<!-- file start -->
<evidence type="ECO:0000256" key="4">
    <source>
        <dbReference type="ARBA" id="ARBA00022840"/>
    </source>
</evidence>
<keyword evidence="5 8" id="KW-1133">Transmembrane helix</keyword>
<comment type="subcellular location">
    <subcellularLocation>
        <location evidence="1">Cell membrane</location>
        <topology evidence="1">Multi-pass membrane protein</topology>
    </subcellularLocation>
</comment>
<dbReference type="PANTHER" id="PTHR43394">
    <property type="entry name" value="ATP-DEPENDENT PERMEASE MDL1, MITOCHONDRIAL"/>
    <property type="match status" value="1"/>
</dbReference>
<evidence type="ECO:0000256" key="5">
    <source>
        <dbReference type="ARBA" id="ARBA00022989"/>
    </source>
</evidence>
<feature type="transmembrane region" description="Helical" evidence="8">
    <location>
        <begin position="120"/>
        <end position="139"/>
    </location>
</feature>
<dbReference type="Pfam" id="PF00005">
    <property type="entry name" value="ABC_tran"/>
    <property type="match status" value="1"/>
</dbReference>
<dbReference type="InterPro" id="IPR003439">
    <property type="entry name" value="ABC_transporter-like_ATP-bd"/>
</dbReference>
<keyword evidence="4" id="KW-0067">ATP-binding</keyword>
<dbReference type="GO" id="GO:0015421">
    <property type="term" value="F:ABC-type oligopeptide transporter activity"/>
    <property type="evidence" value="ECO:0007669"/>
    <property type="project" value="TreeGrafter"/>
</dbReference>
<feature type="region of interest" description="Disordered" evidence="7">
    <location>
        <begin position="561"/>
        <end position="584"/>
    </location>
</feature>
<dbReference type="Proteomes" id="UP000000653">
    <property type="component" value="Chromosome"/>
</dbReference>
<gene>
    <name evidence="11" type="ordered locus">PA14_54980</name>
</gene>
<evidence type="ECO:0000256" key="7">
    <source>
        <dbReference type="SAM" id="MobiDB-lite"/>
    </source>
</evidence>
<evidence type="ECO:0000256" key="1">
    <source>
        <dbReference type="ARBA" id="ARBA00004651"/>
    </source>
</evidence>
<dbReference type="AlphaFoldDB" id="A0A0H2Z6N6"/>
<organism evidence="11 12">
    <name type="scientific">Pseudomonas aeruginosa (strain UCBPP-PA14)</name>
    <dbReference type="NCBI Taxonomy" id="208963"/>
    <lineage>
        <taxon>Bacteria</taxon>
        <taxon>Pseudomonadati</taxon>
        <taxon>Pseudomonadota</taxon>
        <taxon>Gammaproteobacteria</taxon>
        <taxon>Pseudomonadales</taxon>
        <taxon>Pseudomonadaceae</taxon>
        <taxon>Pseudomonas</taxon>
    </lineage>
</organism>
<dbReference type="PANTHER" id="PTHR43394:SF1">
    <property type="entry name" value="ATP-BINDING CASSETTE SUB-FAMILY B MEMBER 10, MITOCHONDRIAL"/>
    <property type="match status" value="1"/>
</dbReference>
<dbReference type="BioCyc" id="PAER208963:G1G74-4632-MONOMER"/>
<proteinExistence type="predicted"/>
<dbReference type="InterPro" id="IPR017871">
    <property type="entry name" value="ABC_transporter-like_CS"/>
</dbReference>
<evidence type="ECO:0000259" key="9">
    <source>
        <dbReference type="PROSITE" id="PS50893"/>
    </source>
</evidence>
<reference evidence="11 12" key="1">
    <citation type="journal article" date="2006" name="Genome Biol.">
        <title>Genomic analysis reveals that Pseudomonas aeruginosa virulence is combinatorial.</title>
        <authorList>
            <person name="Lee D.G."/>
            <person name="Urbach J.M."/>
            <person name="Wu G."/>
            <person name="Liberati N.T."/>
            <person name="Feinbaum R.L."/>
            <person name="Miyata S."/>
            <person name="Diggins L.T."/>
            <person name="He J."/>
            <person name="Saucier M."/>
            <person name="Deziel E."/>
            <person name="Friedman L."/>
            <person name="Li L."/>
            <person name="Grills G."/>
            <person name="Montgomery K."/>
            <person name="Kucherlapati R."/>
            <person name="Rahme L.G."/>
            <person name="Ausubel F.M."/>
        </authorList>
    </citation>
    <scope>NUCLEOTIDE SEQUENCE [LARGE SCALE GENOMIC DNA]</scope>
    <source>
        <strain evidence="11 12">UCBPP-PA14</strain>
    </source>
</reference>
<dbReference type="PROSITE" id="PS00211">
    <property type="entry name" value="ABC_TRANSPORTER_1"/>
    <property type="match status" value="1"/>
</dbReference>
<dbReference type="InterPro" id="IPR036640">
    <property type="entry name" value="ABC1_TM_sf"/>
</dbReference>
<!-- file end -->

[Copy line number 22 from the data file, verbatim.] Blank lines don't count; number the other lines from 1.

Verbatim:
<feature type="transmembrane region" description="Helical" evidence="8">